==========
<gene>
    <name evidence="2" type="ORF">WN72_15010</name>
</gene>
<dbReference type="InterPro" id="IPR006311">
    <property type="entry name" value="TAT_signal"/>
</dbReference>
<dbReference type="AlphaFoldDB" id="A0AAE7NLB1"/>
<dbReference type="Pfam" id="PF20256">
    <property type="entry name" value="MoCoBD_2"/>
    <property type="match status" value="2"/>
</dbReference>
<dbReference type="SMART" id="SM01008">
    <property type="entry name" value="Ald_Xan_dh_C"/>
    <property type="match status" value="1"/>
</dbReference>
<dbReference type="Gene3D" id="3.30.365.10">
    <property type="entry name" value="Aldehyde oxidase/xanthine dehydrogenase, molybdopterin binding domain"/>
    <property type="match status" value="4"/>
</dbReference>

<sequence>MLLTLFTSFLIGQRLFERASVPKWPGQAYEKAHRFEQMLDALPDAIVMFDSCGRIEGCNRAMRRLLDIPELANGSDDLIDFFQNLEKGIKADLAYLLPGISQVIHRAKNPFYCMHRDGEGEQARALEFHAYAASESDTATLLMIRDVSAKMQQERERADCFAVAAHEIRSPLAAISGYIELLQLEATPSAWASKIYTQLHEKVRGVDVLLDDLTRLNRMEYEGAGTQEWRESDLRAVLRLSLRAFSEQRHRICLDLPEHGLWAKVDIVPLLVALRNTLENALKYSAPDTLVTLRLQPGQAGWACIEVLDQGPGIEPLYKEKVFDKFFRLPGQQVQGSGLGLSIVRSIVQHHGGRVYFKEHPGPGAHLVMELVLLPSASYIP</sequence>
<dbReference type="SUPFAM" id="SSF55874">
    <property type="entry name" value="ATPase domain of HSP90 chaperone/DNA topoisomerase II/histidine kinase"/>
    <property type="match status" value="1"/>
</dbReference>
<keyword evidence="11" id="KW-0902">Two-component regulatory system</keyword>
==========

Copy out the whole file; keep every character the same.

<gene>
    <name evidence="2" type="ORF">WN72_15010</name>
</gene>
<dbReference type="InterPro" id="IPR006311">
    <property type="entry name" value="TAT_signal"/>
</dbReference>
<dbReference type="AlphaFoldDB" id="A0AAE7NLB1"/>
<dbReference type="Pfam" id="PF20256">
    <property type="entry name" value="MoCoBD_2"/>
    <property type="match status" value="2"/>
</dbReference>
<dbReference type="SMART" id="SM01008">
    <property type="entry name" value="Ald_Xan_dh_C"/>
    <property type="match status" value="1"/>
</dbReference>
<dbReference type="Gene3D" id="3.30.365.10">
    <property type="entry name" value="Aldehyde oxidase/xanthine dehydrogenase, molybdopterin binding domain"/>
    <property type="match status" value="4"/>
</dbReference>

<sequence>MLLTLFTSFLIGQRLFERASVPKWPGQAYEKAHRFEQMLDALPDAIVMFDSCGRIEGCNRAMRRLLDIPELANGSDDLIDFFQNLEKGIKADLAYLLPGISQVIHRAKNPFYCMHRDGEGEQARALEFHAYAASESDTATLLMIRDVSAKMQQERERADCFAVAAHEIRSPLAAISGYIELLQLEATPSAWASKIYTQLHEKVRGVDVLLDDLTRLNRMEYEGAGTQEWRESDLRAVLRLSLRAFSEQRHRICLDLPEHGLWAKVDIVPLLVALRNTLENALKYSAPDTLVTLRLQPGQAGWACIEVLDQGPGIEPLYKEKVFDKFFRLPGQQVQGSGLGLSIVRSIVQHHGGRVYFKEHPGPGAHLVMELVLLPSASYIP</sequence>
<dbReference type="SUPFAM" id="SSF55874">
    <property type="entry name" value="ATPase domain of HSP90 chaperone/DNA topoisomerase II/histidine kinase"/>
    <property type="match status" value="1"/>
</dbReference>
<keyword evidence="11" id="KW-0902">Two-component regulatory system</keyword>